I started thinking about the way Chinese people express affection. I have never heard a Chinese person say “I love you” before! It was my dad’s birthday a few days ago and I wanted to tell him that I love him and appreciate him. But it was actually kind of hard to say “I love you”. It ended up coming out in a “hey dad… you know … you’re a pretty good dad” kinda way. It wasn’t because I don’t love my dad – I LOVE my parents. But actually saying it out loud and in person is harder. I’ve noticed that I’ve started to say it more lately, as I grow older, because I genuinely want to tell them I love them. But growing up, I never said it, and they never told me they love me either (one way my dad expressed it was to pat me on the head and tell me to “be good”). I know they did, very much, but that elusive “I love you” is always implicit. This seems to be the case universally for Chinese people.
It’s implied in the actions they do. They give me the best piece of chicken, or the very last shrimp on the plate. They serve me first, putting food in my bowl before they serve themselves (so I’ve always associated serving others as a sign of caring). They would pack my lunch, cut up my fruit into bite-sized bits, make sure I take vitamins, make the most nutritious soup for me (ones that have to be boiled for hours on end and which contain the most expensive and obscure ingredients, such as snow fungus, essence of chicken, ginseng… I actually don’t know what else my mom uses)…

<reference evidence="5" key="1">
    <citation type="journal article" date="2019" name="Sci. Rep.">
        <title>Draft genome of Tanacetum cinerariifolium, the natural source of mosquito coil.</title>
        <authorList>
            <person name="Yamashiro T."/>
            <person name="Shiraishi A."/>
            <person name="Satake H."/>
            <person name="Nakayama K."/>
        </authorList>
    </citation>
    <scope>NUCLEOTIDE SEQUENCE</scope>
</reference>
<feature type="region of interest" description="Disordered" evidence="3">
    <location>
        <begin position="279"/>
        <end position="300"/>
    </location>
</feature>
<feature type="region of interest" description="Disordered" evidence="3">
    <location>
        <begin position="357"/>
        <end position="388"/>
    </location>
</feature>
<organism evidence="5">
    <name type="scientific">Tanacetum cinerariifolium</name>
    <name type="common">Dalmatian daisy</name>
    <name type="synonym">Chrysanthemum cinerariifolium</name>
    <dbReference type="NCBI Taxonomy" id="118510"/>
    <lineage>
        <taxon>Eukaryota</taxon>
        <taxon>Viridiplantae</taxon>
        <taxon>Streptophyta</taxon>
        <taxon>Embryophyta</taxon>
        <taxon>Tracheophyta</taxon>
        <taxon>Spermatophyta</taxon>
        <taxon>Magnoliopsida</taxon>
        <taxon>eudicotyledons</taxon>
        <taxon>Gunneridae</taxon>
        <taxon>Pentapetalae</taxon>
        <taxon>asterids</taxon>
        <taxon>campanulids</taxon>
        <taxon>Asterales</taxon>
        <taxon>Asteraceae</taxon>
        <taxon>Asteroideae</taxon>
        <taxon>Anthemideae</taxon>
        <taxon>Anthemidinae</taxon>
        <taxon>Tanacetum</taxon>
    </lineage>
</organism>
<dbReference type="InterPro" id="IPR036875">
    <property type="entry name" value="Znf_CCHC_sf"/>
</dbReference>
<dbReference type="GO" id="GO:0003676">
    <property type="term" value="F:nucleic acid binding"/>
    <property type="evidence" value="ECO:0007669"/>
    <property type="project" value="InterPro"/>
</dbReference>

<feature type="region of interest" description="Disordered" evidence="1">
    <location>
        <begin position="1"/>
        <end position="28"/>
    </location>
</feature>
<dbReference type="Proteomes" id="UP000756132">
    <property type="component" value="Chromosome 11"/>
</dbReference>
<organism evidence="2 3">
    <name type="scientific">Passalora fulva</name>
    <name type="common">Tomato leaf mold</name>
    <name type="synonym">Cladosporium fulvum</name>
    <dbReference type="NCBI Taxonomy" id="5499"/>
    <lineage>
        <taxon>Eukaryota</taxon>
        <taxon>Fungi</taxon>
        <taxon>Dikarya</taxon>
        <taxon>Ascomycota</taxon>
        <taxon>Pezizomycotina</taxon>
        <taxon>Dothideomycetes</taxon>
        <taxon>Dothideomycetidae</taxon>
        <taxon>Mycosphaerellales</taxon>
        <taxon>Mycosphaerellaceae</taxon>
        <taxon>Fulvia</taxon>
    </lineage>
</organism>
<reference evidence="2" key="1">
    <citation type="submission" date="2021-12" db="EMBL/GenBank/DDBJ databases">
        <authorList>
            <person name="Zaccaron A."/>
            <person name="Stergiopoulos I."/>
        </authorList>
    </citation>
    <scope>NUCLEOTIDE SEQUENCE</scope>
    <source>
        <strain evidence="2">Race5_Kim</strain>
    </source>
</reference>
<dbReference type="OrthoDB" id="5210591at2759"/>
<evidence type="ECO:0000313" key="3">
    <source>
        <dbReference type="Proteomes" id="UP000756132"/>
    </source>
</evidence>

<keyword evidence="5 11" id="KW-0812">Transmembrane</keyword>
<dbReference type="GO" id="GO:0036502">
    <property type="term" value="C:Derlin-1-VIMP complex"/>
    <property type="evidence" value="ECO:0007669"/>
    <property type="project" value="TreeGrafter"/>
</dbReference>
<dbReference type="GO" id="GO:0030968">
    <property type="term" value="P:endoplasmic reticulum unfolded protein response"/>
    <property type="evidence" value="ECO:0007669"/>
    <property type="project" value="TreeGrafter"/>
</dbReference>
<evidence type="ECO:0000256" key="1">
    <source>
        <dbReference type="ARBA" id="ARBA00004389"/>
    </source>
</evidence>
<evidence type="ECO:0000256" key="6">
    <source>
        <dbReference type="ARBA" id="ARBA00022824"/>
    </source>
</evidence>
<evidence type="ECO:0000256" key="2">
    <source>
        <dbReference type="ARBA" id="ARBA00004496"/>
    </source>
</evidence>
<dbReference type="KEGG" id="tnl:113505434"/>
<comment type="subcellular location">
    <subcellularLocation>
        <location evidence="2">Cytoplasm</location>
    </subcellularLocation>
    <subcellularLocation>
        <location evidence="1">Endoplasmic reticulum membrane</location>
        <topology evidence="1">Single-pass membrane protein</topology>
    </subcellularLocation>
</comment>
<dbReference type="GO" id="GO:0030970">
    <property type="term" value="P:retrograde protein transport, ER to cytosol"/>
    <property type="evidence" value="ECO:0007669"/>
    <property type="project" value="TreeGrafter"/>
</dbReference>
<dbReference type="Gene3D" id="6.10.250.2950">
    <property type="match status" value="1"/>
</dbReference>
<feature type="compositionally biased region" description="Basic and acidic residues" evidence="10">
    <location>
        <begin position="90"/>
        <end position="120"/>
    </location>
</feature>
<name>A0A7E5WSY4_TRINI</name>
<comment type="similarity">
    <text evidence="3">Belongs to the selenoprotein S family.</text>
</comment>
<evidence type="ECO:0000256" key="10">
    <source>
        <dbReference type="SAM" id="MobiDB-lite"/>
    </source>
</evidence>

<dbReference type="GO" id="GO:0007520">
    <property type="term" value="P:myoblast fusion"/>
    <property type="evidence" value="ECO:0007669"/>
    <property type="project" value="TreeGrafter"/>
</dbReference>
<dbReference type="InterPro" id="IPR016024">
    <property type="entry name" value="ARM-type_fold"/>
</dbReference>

Hmm… all these ways appear food-related.
But, as you know, food is an extremely important part of the Chinese culture. Out of curiosity, I asked our research associate Nova in Shanghai to post questions on a Shanghai chat forum about how Chinese youth view this topic.
We received replies within an hour or two of posting and, surprise surprise, the majority of them involved … you guessed it – food!
They talked about how it is a very common saying in Western cultures and how they always see people saying it to each other in Western TV shows and movies, but they have not been able to say it themselves. Here are a couple examples in answer to the question: what do you say to your mom or dad to tell them you love them?
Nova explained it to me like this:
Nelson in our Hong Kong office said that he has never once told his parents he loves them (and probably never will!) because by nature of being family, there is love. Showing them respect is love. He also admits to being too embarrassed/shy to say it! He also said that he rarely tells his wife that also, as once again, it is implied in what he does for her.
“For parents, we have a word called “敬爱” which combines respect and love. ”I love you” may be a spoken language in English but it’s a written language in China, so I think most of Chinese people didn’t say it to their parents. Chinese people express their love to their parents in an understated way. More activities than words. They will buy things for their parents or take a trip with their parents. Verbal expression is not important in China; activity is most important.”